I left an abusive marriage almost 3 years ago. We were a couple for 18 years, from the time I was 20 until I was 38. At the time I left, our children were 4, 7, 11 and 14. I had been a stay-at-home mom/ housewife since my oldest was born. My ex and I share custody of our children 50/50, so I suddenly found myself with a lot of free time and a huge hole in my life, missing my children so much on the weeks they were with their father. I told myself that I must do something with that time--something that my children didn't enjoy doing/ something that I loved but that was difficult to do with them. Several things came to mind, including hiking. I began taking a lot of weekend road trips to places I'd never explored before, just getting out on the road away from home helped me not miss my kids so much. But I also did a lot of shopping at thrift stores, visits to art museums, etc.
Then last year I read an article from Stanford University. Researchers had one group of volunteers take a 90 minute walk along a busy street and another group take a 90 minute walk in a nature preserve. They found that the nature preserve walkers experienced a number of mental health benefits not found in the busy street walkers. I had been trying to walk 10,000 steps a day for health reasons, but I was usually doing it on the streets in my neighborhood, or on a treadmill at the gym. After reading this article (July 2015) I decided to try to switch my walks to nature areas. The change was phenomenal. Now, about 10 months later, I do everything I can to spend at least an hour a day on a trail in a natural area. Of course some days I don't manage, but many days, especially on the weeks my kids are with their dad, I get in a 5 mile hike or so. This has become the foundation of my recovery. I don't know where I'd be today if it wasn't for these daily hikes.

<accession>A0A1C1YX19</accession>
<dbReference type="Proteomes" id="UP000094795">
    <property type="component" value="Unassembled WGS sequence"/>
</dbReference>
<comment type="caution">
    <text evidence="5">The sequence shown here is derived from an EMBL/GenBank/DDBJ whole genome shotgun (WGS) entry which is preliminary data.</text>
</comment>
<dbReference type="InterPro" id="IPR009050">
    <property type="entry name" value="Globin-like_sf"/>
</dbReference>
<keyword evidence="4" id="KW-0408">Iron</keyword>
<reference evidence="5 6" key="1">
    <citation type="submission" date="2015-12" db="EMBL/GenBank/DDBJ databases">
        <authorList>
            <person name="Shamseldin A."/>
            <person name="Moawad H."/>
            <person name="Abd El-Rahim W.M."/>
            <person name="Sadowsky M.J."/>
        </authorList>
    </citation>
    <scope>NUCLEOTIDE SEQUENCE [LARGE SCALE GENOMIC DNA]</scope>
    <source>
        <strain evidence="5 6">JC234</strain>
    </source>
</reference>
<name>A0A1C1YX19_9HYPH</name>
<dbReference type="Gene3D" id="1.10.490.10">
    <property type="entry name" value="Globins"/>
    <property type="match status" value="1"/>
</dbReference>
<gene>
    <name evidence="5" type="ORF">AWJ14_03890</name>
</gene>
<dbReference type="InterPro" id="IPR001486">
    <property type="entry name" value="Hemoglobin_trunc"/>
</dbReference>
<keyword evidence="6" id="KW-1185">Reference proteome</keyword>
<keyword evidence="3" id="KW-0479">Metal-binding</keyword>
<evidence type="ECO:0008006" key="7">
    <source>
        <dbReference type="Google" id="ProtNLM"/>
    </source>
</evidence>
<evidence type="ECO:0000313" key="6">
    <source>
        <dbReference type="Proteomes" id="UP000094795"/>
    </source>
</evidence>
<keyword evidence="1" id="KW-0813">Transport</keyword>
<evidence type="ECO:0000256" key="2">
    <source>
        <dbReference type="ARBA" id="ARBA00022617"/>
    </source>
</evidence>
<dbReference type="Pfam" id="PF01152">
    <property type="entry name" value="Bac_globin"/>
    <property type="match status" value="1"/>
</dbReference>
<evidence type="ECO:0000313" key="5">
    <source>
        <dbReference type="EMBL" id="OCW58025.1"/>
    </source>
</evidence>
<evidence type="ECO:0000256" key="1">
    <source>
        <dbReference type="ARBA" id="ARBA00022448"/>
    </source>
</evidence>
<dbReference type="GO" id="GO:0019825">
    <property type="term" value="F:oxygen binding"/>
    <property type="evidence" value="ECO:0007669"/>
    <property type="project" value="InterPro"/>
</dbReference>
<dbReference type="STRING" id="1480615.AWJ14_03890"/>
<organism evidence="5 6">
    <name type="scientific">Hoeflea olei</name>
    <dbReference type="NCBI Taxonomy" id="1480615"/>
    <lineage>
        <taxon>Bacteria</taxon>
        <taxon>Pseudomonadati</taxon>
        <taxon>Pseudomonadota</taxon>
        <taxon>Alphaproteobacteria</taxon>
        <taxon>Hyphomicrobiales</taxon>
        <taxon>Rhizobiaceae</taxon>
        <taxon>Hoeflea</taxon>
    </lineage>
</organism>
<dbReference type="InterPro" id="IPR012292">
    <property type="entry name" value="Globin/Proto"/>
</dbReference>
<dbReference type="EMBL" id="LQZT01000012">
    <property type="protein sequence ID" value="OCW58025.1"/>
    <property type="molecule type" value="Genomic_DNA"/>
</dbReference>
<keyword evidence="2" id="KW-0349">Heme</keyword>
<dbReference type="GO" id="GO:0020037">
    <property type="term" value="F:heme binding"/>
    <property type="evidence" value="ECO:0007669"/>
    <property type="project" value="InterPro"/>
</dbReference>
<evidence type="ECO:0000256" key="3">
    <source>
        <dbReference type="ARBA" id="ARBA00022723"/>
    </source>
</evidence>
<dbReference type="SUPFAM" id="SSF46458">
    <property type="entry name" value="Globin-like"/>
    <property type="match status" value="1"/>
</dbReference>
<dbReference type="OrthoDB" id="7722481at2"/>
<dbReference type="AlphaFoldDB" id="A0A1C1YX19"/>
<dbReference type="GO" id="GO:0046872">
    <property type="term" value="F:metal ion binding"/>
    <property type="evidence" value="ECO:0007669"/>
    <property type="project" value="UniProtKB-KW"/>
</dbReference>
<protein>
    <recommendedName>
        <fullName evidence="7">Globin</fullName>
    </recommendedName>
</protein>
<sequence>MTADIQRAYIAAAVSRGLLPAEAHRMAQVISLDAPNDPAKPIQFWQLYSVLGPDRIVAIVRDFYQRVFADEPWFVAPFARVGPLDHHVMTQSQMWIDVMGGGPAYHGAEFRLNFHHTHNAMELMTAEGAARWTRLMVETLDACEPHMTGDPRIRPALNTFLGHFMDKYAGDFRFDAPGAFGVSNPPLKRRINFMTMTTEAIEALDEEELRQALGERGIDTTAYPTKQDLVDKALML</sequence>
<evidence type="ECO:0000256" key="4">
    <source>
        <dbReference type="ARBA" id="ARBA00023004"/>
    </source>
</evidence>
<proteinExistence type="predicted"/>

I struggle with many PTSD-like symptoms, and feel a lot of panic about how I'm going to support myself, being a single parent, losing a lot of my community because of the divorce, losing my home, etc. Some days, I'm sobbing as I drive my car to the trailhead, and even for the first 10-15 minutes of my hike. But inevitably the scenery pulls me away from my fears and my sorrows. Soon I begin to feel hope again. I start to get ideas about what to do, how to move forward, how to take care of myself and my children in this new life. It was hard at first to give myself permission to hike every day. Now I think of it as the most important thing I can do to stay healthy for my kids. It is the gift I give to myself and to them each day.